As debates over transgender rights took a prominent placement in the national discourse last year, students at New Roads School grew determined to act. They wanted the Santa Monica private school to be more supportive of students regardless of gender identity, and they were adamant that the bathrooms shouldn’t highlight binary designations.
New signs for non-gender restrooms went up shortly thereafter.
“It was the culmination of several months of discussion with student council, trying to figure out the best decision for the community and for the students who would be most impacted,” Head of School Luthern Williams said. “They feel you should have the choice to define and express yourself as you choose.”
New Roads isn’t alone in its attempt to improve comfort and safety for transgender and other LGBTQ students. Indeed, schools across Santa Monica are making physical and programmatic changes to make their campuses more inclusive.
The Santa Monica-Malibu school district designated six existing bathrooms at Santa Monica High School as gender-neutral this past spring, according to spokeswoman Gail Pinsker. Samohi had one such bathroom for “quite some time” before then, she said.
Pinsker added that nurses’ offices at all SMMUSD schools have restrooms that any student can use for additional privacy, including for changing clothes before and after physical education classes.
“We have students who are transgender, but also students who have anxiety, body issues and other concerns and they are always welcome to use and change there,” she said. “We are doing everything we can to make sure every student feels safe and comfortable on our campuses and to meet the needs of our students.”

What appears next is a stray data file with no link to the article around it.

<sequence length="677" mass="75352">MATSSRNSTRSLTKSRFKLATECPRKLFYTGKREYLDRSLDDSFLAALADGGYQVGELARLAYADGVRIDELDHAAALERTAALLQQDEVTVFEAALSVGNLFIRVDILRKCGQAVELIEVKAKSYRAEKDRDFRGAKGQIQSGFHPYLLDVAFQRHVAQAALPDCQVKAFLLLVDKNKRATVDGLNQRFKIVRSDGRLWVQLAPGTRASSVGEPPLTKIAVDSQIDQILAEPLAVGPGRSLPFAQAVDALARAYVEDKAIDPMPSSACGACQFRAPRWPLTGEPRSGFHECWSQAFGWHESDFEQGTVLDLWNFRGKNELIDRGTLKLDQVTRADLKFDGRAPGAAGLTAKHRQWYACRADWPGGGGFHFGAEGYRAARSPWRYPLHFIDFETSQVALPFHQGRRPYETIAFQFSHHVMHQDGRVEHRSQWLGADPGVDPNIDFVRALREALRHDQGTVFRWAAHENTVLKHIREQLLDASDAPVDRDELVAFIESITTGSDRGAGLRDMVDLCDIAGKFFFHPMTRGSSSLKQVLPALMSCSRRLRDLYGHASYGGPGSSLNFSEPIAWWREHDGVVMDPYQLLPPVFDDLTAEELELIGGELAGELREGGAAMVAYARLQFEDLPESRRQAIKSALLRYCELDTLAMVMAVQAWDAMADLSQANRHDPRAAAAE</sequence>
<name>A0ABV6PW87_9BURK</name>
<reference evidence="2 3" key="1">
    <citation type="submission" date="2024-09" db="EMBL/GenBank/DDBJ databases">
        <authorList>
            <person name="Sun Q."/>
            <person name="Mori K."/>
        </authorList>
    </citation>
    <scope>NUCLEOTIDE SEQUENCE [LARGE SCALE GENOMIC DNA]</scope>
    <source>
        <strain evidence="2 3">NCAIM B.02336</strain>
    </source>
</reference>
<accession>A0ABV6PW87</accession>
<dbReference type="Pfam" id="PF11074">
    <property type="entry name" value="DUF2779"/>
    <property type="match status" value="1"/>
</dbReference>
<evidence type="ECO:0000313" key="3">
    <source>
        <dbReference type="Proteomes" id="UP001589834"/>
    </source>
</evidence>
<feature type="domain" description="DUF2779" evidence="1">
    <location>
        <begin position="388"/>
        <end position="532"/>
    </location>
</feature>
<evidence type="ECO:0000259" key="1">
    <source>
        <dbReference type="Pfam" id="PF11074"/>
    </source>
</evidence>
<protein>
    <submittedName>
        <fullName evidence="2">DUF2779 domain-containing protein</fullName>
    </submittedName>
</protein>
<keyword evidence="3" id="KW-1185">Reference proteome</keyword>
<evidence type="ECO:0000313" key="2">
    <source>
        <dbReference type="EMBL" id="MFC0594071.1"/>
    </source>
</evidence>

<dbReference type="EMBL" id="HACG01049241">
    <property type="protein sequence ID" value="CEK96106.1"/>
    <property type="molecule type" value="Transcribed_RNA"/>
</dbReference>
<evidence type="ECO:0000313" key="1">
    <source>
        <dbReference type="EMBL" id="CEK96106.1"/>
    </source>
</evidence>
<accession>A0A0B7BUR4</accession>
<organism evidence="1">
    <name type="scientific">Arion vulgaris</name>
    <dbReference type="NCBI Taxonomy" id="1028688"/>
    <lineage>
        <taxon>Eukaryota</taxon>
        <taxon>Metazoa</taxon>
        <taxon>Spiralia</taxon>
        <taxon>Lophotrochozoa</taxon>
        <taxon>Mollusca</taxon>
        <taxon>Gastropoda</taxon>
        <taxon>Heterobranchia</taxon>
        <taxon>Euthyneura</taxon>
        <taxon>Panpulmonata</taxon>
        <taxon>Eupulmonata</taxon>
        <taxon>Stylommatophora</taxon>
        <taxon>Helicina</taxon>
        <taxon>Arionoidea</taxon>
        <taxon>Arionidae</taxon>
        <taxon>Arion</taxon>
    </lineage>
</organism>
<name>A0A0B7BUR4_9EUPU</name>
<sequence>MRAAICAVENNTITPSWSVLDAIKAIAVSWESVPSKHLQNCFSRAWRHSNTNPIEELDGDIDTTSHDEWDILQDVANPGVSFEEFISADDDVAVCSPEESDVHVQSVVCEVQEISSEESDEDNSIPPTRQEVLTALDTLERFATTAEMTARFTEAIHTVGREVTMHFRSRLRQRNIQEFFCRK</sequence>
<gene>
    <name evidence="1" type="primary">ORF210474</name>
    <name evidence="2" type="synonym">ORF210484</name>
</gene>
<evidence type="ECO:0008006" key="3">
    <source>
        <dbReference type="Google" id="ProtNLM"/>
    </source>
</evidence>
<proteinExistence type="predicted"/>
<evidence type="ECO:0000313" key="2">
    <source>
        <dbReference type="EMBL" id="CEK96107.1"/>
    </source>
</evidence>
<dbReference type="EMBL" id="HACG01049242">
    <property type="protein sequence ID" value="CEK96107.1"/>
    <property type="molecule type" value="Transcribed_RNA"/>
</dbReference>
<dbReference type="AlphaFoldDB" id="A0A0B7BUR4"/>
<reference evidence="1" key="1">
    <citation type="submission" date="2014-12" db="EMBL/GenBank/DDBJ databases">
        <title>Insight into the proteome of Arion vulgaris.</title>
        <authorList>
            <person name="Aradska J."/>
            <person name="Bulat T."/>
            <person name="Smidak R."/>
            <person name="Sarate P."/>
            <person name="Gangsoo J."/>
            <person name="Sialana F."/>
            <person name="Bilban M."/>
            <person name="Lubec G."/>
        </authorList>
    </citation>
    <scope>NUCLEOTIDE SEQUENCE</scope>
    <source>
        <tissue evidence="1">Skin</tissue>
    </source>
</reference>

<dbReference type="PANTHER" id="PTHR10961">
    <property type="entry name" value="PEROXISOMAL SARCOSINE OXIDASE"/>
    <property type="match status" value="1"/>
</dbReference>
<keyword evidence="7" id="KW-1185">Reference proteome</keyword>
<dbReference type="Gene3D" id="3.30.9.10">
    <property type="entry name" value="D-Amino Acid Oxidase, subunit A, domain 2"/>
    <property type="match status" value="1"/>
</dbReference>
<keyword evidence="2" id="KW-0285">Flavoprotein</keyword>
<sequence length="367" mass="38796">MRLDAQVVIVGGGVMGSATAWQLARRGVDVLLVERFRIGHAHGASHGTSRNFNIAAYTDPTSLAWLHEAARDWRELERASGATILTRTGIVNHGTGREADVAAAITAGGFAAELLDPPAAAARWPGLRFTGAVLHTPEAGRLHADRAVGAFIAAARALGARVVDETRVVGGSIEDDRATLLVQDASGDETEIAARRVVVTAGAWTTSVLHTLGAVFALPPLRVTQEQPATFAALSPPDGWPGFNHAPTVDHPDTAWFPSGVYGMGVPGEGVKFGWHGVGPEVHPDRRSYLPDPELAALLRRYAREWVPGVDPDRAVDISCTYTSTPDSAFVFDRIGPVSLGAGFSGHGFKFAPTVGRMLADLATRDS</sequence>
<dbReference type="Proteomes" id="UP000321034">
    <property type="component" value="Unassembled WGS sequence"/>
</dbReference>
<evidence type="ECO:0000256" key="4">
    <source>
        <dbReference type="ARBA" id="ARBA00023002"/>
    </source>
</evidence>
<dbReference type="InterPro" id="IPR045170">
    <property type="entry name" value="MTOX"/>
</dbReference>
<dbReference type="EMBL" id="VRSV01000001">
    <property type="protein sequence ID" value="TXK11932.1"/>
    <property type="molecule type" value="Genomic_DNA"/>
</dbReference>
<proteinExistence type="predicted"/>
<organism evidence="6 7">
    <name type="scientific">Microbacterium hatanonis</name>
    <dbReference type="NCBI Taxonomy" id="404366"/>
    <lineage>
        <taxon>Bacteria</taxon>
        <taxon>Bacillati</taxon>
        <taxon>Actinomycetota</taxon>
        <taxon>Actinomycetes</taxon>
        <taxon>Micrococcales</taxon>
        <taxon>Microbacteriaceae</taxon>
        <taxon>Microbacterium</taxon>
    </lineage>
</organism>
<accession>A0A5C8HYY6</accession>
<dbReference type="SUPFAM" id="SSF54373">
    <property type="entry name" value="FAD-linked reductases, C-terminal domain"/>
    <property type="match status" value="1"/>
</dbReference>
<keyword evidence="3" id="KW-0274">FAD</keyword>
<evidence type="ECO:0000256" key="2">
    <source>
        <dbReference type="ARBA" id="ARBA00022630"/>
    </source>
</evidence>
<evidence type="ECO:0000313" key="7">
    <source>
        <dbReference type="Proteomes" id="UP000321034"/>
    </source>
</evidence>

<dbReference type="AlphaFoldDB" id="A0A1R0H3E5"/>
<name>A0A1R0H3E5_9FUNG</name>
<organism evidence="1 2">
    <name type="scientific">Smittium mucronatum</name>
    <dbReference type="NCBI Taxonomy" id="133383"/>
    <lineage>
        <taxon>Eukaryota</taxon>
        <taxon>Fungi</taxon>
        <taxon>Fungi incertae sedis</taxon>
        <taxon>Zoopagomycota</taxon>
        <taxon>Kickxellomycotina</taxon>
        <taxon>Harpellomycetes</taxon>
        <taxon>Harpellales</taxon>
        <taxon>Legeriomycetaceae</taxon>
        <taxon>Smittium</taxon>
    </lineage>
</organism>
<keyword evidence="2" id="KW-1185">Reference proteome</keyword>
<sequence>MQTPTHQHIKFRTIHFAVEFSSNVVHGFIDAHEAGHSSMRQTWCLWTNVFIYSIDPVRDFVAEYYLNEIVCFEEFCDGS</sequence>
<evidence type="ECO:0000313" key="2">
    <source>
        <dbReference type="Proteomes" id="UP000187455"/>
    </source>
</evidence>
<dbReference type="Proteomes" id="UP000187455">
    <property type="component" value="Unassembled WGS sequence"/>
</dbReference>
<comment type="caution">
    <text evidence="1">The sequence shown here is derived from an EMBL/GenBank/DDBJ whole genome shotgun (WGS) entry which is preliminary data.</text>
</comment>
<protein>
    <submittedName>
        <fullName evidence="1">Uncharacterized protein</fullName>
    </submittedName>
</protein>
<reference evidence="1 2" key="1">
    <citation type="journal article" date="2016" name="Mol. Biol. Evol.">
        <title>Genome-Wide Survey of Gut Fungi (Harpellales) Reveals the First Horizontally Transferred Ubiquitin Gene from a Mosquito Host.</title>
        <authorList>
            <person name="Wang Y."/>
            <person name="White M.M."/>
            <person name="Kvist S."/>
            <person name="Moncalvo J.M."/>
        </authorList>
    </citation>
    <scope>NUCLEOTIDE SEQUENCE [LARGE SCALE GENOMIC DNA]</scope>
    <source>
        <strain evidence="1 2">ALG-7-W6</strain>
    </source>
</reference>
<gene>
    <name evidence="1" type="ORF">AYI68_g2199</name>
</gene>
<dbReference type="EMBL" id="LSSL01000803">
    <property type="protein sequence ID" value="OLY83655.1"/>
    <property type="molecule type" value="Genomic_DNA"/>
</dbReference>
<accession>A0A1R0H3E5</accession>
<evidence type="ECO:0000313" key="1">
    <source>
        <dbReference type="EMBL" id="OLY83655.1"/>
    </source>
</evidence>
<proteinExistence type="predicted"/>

To bolster existing LGBTQ training and education for employees and students, SMMUSD will soon implement the Out for Safe Schools program. Through the multi-agency partnership, students will be able to identify allies on their campuses by badges that teachers, administrators and staff can wear. Banners about the program will be posted at school sites.
“We expect this program to be well received by families, students and our staff,” Pinsker said, “and will expand over time.”
At Crossroads School, all faculty and staff this week will participate in trainings led by Joel Baum of the Gender Spectrum, a nonprofit that supports inclusive environments for children and teenagers.
Crossroads has gender-neutral bathrooms on both of its campuses, including 14 stalls in the Santa Monica private school’s recently constructed science building. The layout, which features a common sink area, was chosen specifically “to ensure equal access to facilities for all students,” spokeswoman Sara Ring said.
LGBTQ issues are woven into academic activities at Crossroads at the elementary, middle and upper levels. The school also aims to offer individualized support to students who want to change their names, pronouns and preferences for attire and facility access.
“Crossroads offers a safe, loving and LGBTQ-affirming environment that respects the dignity and self-determined gender identity of every student,” Head of School Bob Riddle said.
Across the city, officials said the goal of new signage, training and programming is to improve safety and understanding.
Williams said New Roads’ push to help transgender students fits in with its ideal of promoting diversity, which goes beyond racial and socioeconomic distinctions. He noted the widely publicized story of Jake Hofheimer, a transgender male student, and said the school’s environment made it easier for Hofheimer to express his identity.
“We don’t really consider it something unusual,” he said. “Students are confident to be their authentic selves. When our students see that’s being supported and students are speaking out on behalf of others, that’s something that’s a source of pride.”